Wednesday, October 28, 2009

Zojirushi 6-Cup Rice Cooker and Steamer

Zojirushi 6-Cup Rice Cooker and SteamerI got this Zojirushi NHS-10 6-cup pot-style rice cooker a couple of years ago, mainly for efficiency while cooking other elements of the meal. The rice cooker itself may only perform really just one function at a time so you can't multitask with it. But since it frees up stove space and is so small and takes up little counter space, it does provide opportunities to multitask.

Ok, let's talk straight. An electric rice will be used most often by rice loving cultures for whom it is a daily staple food. So if you really love quality rice it makes little sense to buy a rice cooker designed by an American and produced by a US-based company. It makes even less sense to buy a knockoff of a quality model made in China, even though rice is a staple in China. The product to purchase is one created by people that use it each and every day. The world-famous Japanese company Toshiba developed the first electric rice cooker in 1956, so we know what country is the source and provides the standard of quality. The USA and China are mere imitators at best. Currently, I recommend you get a Japanese name-brand rice cooker manufactured somewhere other than mainland China. Some Japanese companies do manufacture products in China, but these are companies with less regard for strict quality control.

Different from most rice cookers on the market, my Zojirushi NHS-10 was built at a factory in Thailand. Certain Japanese companies that seek stricter quality control pay more in labor costs than they would pay in China, and get their appliances assembled in Malaysia or Thailand (from parts made in Japan). Sometimes there is a two tier system, with the cheaper units assembled in China and the higher quality units assembled in Southeast Asia, or even Japan. As for my Zojirushi that was built in Thailand, it has never had any problems with craftsmanship.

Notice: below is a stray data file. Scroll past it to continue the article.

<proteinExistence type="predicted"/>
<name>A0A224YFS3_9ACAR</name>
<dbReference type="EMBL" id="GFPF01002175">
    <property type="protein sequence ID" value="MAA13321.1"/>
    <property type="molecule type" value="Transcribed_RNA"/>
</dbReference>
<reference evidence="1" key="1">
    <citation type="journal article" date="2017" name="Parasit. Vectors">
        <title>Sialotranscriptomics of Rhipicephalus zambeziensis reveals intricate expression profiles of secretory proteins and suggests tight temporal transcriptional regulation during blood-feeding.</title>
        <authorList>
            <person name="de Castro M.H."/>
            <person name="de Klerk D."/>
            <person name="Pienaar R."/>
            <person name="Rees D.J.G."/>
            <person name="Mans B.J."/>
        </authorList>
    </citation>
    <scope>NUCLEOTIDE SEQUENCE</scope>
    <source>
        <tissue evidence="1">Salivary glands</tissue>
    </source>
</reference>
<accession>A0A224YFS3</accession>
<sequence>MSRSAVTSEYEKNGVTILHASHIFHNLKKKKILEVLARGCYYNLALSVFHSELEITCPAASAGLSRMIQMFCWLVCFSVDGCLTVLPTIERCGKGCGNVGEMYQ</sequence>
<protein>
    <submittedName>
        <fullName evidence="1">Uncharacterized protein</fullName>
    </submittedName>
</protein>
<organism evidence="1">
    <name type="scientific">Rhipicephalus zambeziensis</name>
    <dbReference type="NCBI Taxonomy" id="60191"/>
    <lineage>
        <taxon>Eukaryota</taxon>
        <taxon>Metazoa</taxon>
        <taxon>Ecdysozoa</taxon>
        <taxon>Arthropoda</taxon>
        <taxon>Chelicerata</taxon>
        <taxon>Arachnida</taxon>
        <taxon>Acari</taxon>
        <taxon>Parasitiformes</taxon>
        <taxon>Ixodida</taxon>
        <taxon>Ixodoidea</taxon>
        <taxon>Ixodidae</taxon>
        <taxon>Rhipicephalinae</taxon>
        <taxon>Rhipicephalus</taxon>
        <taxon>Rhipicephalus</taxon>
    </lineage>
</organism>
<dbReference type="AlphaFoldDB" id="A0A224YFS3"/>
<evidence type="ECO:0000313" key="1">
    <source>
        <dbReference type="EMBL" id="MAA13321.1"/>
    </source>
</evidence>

Some owners of this rice cooker complain of burnage at the bottom of the pan. If you are experiencing scorched rice at the bottom of the pot or rice that is too soft and that squishes together easily, you're cooking it too long. One way to alleviate the risk of overcooking is to try lowering the quanity of water just a little at a time. There are people who add a little bit of oil too, but for me that hasn't been necessary. Another complaint I have about the 'Neuri' or 'Fuzzy Logic' rice cookers is that the built-in battery goes dead unless you keep it constantly plugged into an outlet. This is fine for those who make rice every day and just leave the appliance sitting on the countertop, but I like storing our appliance in a kitchen cabinet. One other thing about the Neuro-Fuzzy Logic cookers is that some of them take as long as double the time to cook 1 or 2 cups of white rice, 40 minutes versus 20 with a regular rice cooker, and also have no steamer tray.

This 6-cup rice cooker is really, from the point of view of American consumers, a 4.6494-cup rice cooker, even though it is sold as a 6 cup cooker, because of different ways of measuring. But it's capacity is still enough for a family of 3 or 4. With a removable glass lid and removable rice pot and tray, the Zojirushi 6-cup NHS-10 is also quite a bit easier to clean than a rice cooker with an attached lid that you can't remove. A little hot water, soap, a light swipe with a soft cloth, and the cleaning is complete. No hassles.

At a retail value of $63 (but often sold online for a big discount), the NHS-10 6-Cup is a more affordable Zojirushi model that offers you a little less control and convenience but still gives you that amazing Zojirushi taste.

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